Digital communication can often be sporadic and interrupted in Colorado’s rugged, mountainous high country. Gunnison-based electric co-op, GCEA, was concerned that interruptions in its digital communication with its advanced meters was affecting the accuracy of the readings.
Looking for solutions and verification of the data received from its advanced meters, GCEA ran an innovative pilot program last fall and winter. Called Peak Time Perks, the program tested GCEA’s Meter Data Management system. (The MDM system recognizes readings that are missing, flags them and runs estimations on the missing readings to fill in the correct data. The estimations are based on data industry-accepted validation processes established by the North American Energy Standards Board and the Edison Electric Institute.)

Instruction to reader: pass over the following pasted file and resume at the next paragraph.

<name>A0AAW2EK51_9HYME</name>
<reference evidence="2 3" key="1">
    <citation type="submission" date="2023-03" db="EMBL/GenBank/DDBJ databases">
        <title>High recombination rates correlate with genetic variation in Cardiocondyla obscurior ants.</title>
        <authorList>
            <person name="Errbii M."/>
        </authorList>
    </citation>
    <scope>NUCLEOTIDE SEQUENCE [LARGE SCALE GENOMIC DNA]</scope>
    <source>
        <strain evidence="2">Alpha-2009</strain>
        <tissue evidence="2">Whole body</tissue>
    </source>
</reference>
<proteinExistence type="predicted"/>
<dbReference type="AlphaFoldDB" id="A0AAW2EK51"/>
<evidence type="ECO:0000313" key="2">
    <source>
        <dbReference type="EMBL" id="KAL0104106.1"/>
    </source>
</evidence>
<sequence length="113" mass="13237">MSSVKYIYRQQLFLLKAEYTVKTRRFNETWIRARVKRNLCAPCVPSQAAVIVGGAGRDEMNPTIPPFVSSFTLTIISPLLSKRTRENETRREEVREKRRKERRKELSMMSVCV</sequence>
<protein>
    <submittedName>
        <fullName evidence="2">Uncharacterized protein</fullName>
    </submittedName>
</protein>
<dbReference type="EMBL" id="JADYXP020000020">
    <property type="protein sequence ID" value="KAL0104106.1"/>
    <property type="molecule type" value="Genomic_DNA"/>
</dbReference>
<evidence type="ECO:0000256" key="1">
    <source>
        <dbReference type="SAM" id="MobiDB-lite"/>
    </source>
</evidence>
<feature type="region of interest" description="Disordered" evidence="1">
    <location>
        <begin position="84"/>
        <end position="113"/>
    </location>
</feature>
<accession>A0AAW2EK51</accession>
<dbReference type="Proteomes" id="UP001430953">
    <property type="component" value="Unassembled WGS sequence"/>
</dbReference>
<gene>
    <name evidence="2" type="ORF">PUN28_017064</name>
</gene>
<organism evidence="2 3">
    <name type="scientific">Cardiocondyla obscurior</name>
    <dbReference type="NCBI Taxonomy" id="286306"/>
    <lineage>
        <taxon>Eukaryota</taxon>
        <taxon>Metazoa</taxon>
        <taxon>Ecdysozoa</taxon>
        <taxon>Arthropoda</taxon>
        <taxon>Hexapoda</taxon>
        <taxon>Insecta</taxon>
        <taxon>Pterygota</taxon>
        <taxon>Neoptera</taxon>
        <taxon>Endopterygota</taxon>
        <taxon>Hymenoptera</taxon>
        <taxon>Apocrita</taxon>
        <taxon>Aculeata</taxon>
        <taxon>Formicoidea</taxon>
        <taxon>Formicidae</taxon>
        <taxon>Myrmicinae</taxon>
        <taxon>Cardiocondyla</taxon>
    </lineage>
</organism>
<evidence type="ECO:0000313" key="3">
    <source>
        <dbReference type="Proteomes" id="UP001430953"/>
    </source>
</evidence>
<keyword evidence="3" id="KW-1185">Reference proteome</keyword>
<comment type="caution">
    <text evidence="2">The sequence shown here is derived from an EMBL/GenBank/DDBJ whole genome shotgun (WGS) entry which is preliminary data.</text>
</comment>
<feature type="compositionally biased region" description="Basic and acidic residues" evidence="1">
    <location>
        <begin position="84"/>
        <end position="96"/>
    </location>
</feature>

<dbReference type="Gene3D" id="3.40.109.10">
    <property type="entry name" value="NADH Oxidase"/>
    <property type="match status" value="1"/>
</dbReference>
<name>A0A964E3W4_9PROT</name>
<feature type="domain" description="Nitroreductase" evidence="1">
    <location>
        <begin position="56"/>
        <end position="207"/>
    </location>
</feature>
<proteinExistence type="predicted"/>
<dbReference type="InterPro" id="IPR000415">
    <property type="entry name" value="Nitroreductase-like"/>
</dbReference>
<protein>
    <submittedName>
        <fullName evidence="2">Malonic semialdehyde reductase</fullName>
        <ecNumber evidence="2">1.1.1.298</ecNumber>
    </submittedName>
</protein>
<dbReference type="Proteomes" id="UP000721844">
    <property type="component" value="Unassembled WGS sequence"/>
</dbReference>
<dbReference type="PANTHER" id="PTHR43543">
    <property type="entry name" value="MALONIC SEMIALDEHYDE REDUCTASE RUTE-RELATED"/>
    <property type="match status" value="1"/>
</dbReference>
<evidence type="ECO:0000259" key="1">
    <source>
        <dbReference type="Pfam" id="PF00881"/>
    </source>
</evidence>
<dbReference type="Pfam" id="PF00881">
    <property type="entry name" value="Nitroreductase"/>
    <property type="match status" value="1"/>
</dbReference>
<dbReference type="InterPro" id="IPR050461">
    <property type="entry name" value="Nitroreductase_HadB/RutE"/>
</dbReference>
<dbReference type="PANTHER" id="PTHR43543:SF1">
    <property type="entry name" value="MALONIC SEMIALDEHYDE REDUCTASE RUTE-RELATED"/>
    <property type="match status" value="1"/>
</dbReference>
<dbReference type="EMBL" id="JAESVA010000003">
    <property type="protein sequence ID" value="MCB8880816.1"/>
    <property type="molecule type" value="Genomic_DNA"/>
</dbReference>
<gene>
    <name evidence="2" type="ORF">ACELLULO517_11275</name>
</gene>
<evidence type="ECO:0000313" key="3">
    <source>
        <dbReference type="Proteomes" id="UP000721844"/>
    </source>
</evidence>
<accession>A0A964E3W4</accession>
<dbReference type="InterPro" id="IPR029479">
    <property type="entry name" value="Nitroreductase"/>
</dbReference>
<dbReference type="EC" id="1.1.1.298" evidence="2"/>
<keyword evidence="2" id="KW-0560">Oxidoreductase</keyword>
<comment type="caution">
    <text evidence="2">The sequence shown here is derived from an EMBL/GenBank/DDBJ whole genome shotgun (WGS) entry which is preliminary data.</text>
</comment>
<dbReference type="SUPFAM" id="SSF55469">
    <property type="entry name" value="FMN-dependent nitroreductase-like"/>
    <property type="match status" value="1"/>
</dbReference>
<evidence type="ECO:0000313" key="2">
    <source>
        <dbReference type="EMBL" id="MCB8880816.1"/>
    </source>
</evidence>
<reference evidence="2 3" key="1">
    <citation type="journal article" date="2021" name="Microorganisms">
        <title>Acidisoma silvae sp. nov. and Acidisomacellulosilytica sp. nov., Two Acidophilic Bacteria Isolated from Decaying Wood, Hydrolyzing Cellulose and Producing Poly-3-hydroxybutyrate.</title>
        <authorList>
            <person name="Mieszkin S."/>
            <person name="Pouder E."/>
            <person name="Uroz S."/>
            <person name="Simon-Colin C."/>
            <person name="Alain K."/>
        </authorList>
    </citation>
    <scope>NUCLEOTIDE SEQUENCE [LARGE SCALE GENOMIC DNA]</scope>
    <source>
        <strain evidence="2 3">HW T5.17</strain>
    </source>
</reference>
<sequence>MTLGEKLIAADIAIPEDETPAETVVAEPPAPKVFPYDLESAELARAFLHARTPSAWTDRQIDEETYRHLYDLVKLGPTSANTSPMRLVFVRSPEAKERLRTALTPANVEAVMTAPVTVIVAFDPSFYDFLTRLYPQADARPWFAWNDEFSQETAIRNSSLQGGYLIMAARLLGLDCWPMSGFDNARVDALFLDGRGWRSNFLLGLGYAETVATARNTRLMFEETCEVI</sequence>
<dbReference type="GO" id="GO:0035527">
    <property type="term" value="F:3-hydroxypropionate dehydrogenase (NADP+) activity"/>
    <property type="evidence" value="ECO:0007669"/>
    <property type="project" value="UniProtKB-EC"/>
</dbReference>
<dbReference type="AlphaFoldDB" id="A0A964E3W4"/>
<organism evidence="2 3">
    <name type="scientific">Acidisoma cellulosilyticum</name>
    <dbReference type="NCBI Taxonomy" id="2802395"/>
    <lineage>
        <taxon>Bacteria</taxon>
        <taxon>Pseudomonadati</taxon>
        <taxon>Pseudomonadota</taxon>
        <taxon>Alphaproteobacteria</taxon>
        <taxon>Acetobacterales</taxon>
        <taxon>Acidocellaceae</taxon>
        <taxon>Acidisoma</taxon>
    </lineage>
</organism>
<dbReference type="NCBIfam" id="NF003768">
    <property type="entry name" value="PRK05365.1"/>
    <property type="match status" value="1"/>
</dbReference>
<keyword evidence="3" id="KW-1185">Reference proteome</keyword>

GCEA found that in actuality few communication outages prevented readings from reporting to co-op headquarters. And when outages did occur, the missing readings were estimated correctly by the MDM system.
All of this is important because co-op members who utilize the co-op’s time-of-use rate depend on accurate digital records as they control their usage to take advantage of lower rates at certain times. So, during the Peak Time Perks pilot program, GCEA also included a test of its time-of-use rate with members interested in seeing if the rate would provide them with actual savings on their electric bill.
The co-op and it participating members were pleased to see cost savings on the TOU rate compared to the standard residential rate.